The Silencer and Sound Moderator
The term silencer was also used to describe the Parker Hale MM1 type sound moderator. In layman’s terms a silencer conjures up the image of a James Bond movie where the noise from a gunshot is almost silenced. In this case the reason for using the term ‘silencer’ to describe the Parker Hale sound moderator was simply to differentiate between two different exhibits, SBJ/1 an MM1 type made by Parker Hale, and exhibit DB/1 also an MM1 type made by Parker Hale. Both sound moderators were in the gun cupboard at White House Farm on Wednesday 7th August 1985. For ease of identifying which exhibit was which, the police named SBJ/1 as the sound moderator, and DB/1 as the silencer even though both were Parker Hale made M.M.1 type sound moderators. Essex Police have never disclosed that two sound moderators were removed from the gun cupboard at White House Farm after 7th August 1985. In an Event Log Essex Police stated that:
The point being that after 15th November 1985 a decision was taken by Essex Police to conceal the fact that this investigation featured a first sound moderator and a second sound moderator that was referred to as a silencer to prevent confusion. All the evidence surrounding these two Forensic Exhibits is actually nothing more than an almost endless stream of red herrings as it is certain that neither the sound moderator nor the silencer featured in any way during this awful tragedy.
Does the MM1 type sound moderator make a difference to the volume of sound when shots are fired?
This Investigation by Essex Police features Forensic Exhibits identified as either silencers or sound moderators. Malcolm Fletcher, a Forensic Scientist based in 1985 at Huntingdon Forensic Science Laboratory, stated on Page 5 of his 13th November 1985 witness statement that:
This proves that a ‘silencer’ was used by police to simply hoodwink the jury into believing that Jeremy had used it during the killings to make a difference to the sound of the rifle firing. The reality is that it makes very little difference at all.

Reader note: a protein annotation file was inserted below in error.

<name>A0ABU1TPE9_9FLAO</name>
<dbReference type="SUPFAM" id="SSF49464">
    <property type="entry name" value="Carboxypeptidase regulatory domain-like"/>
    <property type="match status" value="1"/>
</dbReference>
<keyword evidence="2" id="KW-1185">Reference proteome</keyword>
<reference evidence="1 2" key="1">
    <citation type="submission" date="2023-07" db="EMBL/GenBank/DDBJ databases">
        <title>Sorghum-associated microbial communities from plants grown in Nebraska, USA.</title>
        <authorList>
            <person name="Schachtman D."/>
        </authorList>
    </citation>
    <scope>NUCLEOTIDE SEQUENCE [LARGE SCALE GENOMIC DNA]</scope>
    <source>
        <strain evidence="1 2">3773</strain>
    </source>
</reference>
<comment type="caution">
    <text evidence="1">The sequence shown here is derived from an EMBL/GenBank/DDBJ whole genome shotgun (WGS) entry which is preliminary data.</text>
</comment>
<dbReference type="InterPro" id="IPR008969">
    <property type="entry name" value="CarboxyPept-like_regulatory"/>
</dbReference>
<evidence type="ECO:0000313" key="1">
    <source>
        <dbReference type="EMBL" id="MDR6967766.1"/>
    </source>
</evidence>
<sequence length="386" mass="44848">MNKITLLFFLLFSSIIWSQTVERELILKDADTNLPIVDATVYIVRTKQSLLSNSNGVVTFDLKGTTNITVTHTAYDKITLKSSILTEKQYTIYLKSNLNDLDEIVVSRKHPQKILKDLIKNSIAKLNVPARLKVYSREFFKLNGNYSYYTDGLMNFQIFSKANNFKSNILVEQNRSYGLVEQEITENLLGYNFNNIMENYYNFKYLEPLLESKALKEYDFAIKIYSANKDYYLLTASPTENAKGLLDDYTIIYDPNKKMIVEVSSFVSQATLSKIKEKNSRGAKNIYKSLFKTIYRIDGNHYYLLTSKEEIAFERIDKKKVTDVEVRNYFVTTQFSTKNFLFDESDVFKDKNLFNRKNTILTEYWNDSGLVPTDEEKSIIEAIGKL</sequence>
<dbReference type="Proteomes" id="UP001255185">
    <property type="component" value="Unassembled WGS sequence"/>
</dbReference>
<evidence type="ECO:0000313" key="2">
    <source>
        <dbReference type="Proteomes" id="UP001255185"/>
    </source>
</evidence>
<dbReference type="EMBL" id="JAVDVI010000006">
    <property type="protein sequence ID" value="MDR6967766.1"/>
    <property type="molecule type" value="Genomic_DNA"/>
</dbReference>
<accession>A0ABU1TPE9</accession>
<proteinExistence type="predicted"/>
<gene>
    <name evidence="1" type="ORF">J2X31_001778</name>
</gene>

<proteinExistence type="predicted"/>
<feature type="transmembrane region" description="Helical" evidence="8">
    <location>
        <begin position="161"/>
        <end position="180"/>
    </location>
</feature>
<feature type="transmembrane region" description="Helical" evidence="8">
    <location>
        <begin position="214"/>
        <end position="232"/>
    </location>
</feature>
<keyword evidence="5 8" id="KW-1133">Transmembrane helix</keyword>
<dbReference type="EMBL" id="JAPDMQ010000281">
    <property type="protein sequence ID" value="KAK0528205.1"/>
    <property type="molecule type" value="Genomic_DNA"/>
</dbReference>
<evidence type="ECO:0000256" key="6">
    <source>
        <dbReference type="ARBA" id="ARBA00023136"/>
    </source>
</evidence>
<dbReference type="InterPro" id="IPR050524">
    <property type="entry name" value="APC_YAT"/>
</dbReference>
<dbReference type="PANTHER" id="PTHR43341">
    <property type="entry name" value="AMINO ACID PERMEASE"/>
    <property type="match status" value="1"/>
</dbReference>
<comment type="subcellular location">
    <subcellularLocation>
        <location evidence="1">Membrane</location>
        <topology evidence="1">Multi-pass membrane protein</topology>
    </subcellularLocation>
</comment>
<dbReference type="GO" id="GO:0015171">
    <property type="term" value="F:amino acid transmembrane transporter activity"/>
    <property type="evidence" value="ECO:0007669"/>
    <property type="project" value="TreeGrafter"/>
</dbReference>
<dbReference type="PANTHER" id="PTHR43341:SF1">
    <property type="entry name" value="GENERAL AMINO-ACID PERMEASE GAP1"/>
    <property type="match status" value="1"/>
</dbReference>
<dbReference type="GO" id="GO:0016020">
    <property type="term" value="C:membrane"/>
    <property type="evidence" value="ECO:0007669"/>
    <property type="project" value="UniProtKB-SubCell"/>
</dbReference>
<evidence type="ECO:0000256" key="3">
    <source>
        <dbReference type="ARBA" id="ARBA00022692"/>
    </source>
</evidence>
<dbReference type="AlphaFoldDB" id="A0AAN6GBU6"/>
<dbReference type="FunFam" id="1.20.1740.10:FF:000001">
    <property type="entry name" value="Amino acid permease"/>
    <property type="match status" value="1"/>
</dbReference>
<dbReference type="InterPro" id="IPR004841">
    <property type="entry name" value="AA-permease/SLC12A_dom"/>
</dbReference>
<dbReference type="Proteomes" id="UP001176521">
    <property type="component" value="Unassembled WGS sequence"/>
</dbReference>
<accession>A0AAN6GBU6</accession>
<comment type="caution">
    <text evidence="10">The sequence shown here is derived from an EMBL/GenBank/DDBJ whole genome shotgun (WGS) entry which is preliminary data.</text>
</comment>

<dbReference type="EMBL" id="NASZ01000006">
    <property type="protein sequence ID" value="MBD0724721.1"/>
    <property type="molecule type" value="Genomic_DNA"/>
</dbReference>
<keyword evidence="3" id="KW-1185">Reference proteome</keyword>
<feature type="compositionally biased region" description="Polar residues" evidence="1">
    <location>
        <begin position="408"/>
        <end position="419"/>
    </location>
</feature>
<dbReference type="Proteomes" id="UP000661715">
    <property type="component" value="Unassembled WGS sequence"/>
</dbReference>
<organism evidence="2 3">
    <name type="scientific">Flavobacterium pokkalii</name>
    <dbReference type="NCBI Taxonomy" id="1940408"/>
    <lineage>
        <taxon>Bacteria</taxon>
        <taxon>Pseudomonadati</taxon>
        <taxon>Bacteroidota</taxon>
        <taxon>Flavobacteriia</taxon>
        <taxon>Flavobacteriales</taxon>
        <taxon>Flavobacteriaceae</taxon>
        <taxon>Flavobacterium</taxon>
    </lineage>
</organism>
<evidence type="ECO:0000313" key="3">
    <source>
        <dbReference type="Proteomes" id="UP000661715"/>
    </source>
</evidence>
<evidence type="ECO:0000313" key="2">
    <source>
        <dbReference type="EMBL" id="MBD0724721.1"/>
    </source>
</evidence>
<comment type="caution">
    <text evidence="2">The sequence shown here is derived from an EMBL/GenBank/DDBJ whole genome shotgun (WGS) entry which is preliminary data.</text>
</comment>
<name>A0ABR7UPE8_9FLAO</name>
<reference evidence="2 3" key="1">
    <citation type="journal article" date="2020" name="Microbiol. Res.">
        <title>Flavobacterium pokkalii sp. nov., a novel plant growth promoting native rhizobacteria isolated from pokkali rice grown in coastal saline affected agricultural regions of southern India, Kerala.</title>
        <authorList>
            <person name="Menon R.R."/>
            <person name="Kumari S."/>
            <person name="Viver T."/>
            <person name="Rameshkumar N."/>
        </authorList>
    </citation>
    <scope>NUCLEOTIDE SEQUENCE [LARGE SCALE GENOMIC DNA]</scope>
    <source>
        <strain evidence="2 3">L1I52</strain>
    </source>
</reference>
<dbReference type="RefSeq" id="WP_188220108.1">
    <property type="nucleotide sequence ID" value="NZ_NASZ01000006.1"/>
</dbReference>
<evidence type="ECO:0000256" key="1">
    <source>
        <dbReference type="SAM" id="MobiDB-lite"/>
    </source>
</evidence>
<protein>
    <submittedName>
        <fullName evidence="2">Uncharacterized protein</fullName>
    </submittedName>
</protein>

Nevill Bamber purchased the .22 rifle and sound moderator from Radcliffe’s of Colchester on 30th November 1984. He also purchased a quantity of Eley subsonic hollow .22 ammunition at the same time.
During the trial Malcolm Fletcher was asked if it would be expected that from loading up to twenty-five bullets into the magazine Sheila would have had any residue of propellant or oil on her nightdress from handling the bullets. Fletcher said there would be “a very good chance” of that happening. When he was asked if he had actually found residue or oil on her nightdress he replied with an emphatic “I didn’t Sir, No.” The evidence given by Fletcher that he believed Sheila would have had residue of oil on her nightdress if she had used the gun and that he stated there was no such oil on her nightdress would lead the jury to assume that the lack of it indicated that Sheila had not used the rifle. Similarly gunshot residue could be wiped away easily using a cloth as testified to by forensic Scientist Philip Boyes.
Eley state in their product guide that:
Looking at Malcolm Fletcher’s transcript Page 56 at ‘A’ to ‘H’, and Page 57 ‘A’ and ‘B’, the Jury is, misled into believing that these cartridges have “a greasy feel to them” so the Trial Judge says who handled some of the sample bullets himself and stated that they had a “greasy feel to them” to which Fletcher replied: “Yes”.
Except Ely state that the actual lubricant used is a non-greasy lubricant, so it is a mystery how the cartridges produced in Court to be shown to the Jury ended up, according to the Trial Judge, “Feeling greasy”. This fact completely undermines the point the Prosecution were raising. It did not matter that Mr Fletcher had not, according to his evidence, discovered oil or lubricant from handling bullets on Sheila’s nightdress as the bullets for the .22 rifle were coated in “A non- greasy lubricant”.
Author, J Bamber & Y Hartley.
 AF-NM-020-02) R B Radcliffe (17-09-85). PDF, Pg.1. “the purchase of a ANCHUTZ make model 525 .22 long rifle